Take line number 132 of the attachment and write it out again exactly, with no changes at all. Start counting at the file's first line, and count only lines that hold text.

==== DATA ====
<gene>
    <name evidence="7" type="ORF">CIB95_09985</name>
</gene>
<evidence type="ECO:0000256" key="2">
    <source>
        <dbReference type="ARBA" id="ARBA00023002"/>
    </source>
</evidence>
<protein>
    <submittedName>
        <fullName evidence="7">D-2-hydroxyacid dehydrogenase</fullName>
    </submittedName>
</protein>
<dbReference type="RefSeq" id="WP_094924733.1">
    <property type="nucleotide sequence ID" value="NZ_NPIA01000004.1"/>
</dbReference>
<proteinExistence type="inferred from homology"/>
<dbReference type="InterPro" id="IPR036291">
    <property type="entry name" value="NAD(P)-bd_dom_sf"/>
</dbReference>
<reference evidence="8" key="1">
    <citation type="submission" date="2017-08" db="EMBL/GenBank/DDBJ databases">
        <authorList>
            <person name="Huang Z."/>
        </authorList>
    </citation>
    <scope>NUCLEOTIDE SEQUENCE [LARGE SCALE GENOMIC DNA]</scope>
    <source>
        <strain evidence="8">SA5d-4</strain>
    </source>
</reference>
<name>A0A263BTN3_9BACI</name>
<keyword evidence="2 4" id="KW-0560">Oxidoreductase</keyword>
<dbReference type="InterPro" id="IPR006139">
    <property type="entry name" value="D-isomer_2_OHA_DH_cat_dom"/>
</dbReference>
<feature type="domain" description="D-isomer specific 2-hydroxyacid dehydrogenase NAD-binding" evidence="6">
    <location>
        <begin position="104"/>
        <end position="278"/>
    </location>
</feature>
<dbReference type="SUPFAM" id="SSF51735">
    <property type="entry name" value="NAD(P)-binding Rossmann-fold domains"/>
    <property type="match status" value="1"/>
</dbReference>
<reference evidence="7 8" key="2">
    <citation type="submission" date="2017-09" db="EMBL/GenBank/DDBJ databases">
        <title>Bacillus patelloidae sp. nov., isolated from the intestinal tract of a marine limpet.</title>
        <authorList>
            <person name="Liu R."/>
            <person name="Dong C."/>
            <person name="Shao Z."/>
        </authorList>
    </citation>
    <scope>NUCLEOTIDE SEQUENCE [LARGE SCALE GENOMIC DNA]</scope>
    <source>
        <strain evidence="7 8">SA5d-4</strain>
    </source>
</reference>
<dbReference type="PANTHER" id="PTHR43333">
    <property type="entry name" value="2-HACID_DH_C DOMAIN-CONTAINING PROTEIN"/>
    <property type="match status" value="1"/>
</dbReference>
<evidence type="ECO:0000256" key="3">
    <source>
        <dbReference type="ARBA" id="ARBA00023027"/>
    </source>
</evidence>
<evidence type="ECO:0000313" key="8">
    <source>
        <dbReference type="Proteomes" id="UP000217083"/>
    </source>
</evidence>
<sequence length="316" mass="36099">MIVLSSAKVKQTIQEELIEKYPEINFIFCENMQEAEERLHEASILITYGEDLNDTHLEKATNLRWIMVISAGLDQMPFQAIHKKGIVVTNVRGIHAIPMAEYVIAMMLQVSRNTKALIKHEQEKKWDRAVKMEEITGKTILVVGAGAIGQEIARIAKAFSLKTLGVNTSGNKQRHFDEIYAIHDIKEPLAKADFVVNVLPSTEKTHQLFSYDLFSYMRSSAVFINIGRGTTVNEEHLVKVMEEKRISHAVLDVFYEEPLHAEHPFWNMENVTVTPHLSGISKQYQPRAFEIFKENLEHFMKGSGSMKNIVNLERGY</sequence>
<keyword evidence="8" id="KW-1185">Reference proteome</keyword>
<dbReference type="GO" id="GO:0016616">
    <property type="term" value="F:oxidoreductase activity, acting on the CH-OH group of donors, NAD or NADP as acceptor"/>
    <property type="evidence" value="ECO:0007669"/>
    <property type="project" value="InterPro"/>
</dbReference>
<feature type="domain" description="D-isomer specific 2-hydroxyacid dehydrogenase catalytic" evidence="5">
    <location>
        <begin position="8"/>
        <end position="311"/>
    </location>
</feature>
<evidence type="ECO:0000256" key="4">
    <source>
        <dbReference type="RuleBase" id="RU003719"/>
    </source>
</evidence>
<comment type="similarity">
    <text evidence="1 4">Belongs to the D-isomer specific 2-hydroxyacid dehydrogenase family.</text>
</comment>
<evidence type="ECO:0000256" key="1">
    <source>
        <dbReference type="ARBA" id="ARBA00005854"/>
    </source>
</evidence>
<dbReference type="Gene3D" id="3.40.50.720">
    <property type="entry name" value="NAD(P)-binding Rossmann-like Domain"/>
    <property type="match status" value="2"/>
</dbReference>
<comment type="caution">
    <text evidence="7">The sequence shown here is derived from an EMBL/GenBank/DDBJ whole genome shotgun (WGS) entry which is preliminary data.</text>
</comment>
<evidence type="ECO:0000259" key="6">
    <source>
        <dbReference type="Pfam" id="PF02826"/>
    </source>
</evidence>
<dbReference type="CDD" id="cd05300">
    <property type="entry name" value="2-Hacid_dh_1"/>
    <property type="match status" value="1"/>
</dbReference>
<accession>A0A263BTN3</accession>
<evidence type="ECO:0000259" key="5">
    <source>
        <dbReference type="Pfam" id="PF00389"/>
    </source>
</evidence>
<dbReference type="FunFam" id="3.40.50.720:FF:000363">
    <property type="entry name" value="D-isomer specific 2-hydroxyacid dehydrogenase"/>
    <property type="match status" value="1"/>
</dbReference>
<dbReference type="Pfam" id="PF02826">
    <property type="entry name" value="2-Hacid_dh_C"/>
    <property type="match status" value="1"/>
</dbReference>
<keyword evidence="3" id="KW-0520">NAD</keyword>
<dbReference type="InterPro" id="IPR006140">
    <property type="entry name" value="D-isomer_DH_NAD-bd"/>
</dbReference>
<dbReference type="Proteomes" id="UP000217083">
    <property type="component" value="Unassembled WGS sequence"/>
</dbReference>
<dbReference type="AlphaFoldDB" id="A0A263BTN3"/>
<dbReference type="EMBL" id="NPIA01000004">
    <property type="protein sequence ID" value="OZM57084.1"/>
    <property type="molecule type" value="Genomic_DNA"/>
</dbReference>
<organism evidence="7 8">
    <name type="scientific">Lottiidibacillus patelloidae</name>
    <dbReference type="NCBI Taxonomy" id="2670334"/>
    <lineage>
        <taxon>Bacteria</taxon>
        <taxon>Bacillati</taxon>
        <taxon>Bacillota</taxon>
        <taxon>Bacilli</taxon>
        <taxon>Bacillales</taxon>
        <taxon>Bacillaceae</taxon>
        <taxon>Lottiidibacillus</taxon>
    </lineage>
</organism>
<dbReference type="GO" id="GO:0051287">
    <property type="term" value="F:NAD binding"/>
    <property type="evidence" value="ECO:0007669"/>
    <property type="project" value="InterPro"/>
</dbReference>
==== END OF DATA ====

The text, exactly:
<dbReference type="InterPro" id="IPR006140">